The new 13-inch Apple MacBook Pro with Touch Bar.Image: lili sams/mashableBy Raymond Wong2018-04-02 18:30:30 UTC
Apple might screw Intel over… starting in 2020.
The tech company is reportedly planning to ditch Intel’s processors on its Macs and replace them with their own custom-designed chips, according to a report from Bloomberg.
The report, sourced from the well-sourced Mark Gurman, says Apple executives have greenlit the plan, codenamed “Kalamata.”
The switch is apparently part of a plan to make Macs, iPhones, and iPads work better together. When contacted by Mashable, Apple, of course, declined to comment on the matter.
Apple famously switched away from its PowerPC processors to Intel chips in 2006, thus making the underlying hardware more similar to that of PCs.
Intel chips opened the way for more software compatibility and eventually allowed even Windows to run on Macs when running special software, such as Bootcamp.
It’s been speculated for years that Apple might dump Intel processors in favor of its chips designed in-house.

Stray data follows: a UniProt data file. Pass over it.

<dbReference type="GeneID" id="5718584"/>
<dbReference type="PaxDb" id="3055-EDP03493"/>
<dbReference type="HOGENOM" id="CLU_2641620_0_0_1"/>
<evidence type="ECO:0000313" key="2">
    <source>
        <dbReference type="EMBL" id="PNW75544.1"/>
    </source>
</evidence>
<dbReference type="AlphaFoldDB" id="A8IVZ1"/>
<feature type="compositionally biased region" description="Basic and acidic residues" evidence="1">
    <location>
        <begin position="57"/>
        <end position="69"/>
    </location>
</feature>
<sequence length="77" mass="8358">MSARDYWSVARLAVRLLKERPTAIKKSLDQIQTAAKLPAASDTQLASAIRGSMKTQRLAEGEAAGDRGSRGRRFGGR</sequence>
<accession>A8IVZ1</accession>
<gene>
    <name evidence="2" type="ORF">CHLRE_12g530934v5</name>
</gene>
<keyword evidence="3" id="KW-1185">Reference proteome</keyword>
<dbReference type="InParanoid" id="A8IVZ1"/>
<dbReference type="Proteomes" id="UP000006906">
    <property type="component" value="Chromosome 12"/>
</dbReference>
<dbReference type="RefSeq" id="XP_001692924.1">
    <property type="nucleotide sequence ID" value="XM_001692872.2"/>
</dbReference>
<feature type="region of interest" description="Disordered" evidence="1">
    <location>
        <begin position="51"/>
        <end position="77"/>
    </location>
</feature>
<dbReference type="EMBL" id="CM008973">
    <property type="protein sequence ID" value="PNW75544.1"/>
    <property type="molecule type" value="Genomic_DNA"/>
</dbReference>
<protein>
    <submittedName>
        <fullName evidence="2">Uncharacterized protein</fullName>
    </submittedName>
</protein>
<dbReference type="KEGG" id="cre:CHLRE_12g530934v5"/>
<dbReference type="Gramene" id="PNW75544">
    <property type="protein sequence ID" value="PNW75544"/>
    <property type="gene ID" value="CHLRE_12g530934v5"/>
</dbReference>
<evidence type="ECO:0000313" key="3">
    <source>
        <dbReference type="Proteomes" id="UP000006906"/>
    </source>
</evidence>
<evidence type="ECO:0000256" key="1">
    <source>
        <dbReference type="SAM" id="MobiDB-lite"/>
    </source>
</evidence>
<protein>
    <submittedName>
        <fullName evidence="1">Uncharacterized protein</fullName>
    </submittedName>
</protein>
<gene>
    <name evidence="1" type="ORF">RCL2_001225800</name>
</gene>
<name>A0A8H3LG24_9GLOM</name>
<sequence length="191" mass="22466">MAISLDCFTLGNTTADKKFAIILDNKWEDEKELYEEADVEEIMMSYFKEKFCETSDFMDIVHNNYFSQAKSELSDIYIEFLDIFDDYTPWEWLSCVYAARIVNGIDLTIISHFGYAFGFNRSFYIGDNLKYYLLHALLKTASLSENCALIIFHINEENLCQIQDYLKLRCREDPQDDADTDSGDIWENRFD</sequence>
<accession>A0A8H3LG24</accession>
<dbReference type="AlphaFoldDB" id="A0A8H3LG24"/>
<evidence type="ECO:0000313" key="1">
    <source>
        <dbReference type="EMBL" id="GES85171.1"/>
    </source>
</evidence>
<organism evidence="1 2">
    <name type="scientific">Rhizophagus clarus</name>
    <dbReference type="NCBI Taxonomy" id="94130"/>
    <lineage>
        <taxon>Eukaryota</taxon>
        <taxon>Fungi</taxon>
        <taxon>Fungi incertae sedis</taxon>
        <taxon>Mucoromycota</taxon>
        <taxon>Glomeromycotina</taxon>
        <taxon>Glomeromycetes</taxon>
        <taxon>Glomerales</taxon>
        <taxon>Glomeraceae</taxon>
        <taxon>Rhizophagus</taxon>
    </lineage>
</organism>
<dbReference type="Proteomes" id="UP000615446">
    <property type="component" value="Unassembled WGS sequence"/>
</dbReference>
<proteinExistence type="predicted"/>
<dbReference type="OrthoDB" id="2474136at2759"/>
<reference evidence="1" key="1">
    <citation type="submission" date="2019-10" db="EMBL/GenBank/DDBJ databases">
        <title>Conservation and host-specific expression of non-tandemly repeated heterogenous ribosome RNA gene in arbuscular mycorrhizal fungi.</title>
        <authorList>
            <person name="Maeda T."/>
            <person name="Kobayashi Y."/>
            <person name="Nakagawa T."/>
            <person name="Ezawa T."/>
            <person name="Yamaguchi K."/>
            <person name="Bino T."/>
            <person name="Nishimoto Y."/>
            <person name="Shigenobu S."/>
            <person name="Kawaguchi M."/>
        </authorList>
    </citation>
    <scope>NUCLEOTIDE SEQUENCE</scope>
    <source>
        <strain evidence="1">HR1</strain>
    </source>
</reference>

Apple’s made great progress designing its own custom silicon for its iOS devices since it switched from generic ARM chips to its own designs in 2010, starting with the original iPad.
Since then, Apple’s A-series system-on-chips (SoC) have blown past the competition in terms of performance. Qualcomm’s latest Snapdragon 845 chip can’t even keep pace with Apple’s latest A11 Bionic chip.
Besides performance, there are a number of reasons why Apple would switch from Intel chips to its own silicon for Mac, including long-lasting battery life and faster wireless networking.
Imagine future Macs with a powerful Apple chip and co-processors like the W-series chips found in AirPods and T-series chips that keep macOS extra secure.
Switching to its own chips would also allow Apple to better control its own hardware roadmap; it wouldn’t need to wait on Intel to produce new chips for its own designs.
Apple’s rumored to be bringing iOS apps to the Mac via a project codnamed “Marzipan,” with an announcement possibly at WWDC in June. It’s unlikely we’ll hear more about Apple dumping Intel so soon, but the Mac may be in for a seismic shift in the future.
Intel’s stock dropped 7.79 percent at the time of this writing.